Minister of Employment and Labour Thulas Nxesi. Picture: Henk Kruger/ANA/African News Agency
Minister of Employment and Labour Thulas Nxesi. Picture: Henk Kruger/ANA/African News Agency

Workplace equity ‘not a reality’

By Baldwin Ndaba Time of article published Aug 28, 2019

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Johannesburg - Minister of Employment and Labour Thulas Nxesi has vowed to punish private-sector companies which intentionally block qualified black professionals and those with disabilities from assuming top senior positions in firms.

Nxesi made this pledge on Tuesday after receiving what he described as a “worrying report about transformation in the workplace” which showed that black and coloured workers in the country were the least considered for senior jobs in the private sector, compared to national and local governments.

The annual report was tabled by the Commission of Employment Equity (CEE), headed by recruitment specialist Tabea Kabinde.

It showed that, among other things, white employees continued to hold senior positions in the government despite only 9% of them in the country’s population being economically active compared to the 79% of working blacks.

The report also gave a breakdown in the estimates of people said to be professionally qualified in the country, showing black individuals were at 40% compared to the white individuals at 37.4%.

The report, however, found that private companies, despite these telling figures, consistently recruited white people to senior positions.

It also established that discrimination also affected people with disabilities.

Kabinde has appealed to Nxesi to force the government to boycott conducting business with big corporates if they continued to exclude black people from top management and senior managerial positions.

The report further stated that Indian workers who constitute 2.6% of economically active people occupied 5.3% of top management positions in the country.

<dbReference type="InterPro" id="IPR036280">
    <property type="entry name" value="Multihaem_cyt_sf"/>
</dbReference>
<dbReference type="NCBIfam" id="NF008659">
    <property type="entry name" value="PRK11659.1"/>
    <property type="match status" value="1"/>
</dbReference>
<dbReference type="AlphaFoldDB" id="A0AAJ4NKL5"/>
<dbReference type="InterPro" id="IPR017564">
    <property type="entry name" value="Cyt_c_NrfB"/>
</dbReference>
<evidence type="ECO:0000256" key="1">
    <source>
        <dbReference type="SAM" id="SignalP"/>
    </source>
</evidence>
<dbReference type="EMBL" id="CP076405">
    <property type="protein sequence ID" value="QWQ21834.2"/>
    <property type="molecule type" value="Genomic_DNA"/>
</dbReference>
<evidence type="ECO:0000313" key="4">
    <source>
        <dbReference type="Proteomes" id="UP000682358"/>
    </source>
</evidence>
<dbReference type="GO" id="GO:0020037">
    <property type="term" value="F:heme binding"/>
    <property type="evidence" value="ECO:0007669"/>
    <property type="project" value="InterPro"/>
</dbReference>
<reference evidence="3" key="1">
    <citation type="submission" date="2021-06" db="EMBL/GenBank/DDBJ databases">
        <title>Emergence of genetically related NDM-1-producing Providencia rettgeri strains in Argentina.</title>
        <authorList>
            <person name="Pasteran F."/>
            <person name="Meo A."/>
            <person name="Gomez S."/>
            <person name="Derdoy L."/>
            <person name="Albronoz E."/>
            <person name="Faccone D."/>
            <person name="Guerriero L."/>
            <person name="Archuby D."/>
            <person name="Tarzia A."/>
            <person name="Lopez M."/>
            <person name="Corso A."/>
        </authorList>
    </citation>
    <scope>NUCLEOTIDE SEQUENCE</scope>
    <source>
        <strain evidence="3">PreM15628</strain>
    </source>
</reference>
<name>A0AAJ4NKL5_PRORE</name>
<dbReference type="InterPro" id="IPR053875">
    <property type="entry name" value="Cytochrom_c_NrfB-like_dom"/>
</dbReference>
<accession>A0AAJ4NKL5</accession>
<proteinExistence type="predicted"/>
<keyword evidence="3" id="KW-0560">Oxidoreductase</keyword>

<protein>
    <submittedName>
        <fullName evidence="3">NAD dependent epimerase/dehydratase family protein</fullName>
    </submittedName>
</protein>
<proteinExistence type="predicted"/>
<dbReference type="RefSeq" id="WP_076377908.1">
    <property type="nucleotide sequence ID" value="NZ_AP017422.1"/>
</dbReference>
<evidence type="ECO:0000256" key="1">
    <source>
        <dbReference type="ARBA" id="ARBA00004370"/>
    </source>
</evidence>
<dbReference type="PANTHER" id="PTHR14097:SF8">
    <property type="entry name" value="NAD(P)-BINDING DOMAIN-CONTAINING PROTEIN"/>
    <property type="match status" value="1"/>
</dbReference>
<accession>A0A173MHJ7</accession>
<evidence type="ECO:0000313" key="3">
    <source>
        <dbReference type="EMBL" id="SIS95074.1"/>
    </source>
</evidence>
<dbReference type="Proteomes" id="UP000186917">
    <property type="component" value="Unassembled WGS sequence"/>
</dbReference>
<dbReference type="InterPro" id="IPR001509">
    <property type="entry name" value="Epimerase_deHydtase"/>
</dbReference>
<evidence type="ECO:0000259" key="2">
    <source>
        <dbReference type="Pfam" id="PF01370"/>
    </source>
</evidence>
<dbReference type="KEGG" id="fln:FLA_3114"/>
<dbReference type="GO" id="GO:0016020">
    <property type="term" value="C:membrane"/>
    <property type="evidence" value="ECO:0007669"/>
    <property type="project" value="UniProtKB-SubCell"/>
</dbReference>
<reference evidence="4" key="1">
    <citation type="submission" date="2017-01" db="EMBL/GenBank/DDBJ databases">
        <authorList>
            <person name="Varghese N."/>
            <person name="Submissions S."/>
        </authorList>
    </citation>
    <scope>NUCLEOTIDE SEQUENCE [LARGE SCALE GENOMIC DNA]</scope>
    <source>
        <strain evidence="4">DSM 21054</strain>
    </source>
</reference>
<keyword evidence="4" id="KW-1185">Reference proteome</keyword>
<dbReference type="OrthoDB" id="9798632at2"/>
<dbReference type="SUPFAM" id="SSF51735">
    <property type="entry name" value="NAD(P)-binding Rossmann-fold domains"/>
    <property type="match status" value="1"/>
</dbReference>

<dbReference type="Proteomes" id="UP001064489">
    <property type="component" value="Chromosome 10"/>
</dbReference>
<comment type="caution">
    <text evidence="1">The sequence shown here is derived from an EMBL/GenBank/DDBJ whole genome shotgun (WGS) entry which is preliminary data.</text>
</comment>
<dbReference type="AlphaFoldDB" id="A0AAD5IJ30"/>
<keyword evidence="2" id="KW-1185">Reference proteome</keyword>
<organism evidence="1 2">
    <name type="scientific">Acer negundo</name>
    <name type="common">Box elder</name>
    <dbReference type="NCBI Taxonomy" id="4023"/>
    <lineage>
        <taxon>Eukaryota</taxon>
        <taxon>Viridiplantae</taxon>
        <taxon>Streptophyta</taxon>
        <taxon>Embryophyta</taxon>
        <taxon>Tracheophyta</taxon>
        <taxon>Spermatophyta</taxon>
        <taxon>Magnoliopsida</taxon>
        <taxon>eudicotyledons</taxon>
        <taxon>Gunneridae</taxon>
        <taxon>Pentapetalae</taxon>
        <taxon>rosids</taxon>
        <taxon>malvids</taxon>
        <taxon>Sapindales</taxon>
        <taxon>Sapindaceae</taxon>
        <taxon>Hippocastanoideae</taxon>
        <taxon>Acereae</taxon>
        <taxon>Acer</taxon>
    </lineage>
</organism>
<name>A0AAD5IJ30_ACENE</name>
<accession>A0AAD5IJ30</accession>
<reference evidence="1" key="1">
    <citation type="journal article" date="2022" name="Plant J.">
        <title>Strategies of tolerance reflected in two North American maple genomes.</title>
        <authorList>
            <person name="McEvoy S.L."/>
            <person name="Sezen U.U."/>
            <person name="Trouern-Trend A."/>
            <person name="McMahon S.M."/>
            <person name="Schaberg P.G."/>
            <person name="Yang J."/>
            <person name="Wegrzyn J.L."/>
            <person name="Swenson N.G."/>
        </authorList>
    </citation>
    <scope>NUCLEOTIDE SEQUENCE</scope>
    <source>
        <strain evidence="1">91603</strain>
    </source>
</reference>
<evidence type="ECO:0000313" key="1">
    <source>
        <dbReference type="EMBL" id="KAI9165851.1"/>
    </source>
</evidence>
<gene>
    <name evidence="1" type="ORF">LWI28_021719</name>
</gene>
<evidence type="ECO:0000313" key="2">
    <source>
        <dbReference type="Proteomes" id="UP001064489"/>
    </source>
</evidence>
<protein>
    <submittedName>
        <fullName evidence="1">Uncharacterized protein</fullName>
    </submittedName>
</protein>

Coloured professionals constituted 9.6% of economically active people, but only held 3.4% of top management positions in the workplace.

“The representation of the white population group in the private sector is nearly eight times their economically active population (EAP) of 9% and in government, their representation is 8.9% which is more aligned to the EAP. The private sector employs more foreign nationals than government at this occupational level,” the report said.

Kabinde also expressed concern about the private sector choosing to give top management position to people with disabilities who are mainly white.

The report showed that African males with disabilities in top management positions constituted 10.2%; coloured males 5.0%; Indian 12.3% and whites 45.6%. Females - African 4.6%; coloured 4.0%; Indian 5.0% and white 11.5%.

“Employers who employ persons with disabilities are mainly from the white population group,” the report found. Nxesi expressed concern about “the pace of transformation in the workplace” and promised the government would be forced “to resort to hard measures to ensure transformation did take place in the workplace.

He said those companies that did not want to implement the Employment Equity Act introduced 20 years ago “must face the music”.

“We are not just talking about a single solution, but a range of solutions to deal with problems in the economy and workplace.

“A critical area of EE Act amendment is the review of Section 53 that will require the issuing of an annual certificate of compliance to organisations doing business with the State and its organs,” Nxesi said.

He said the government would be employing more labour inspectors to ensure the private sector companies were adhering to the equity.

Political Bureau

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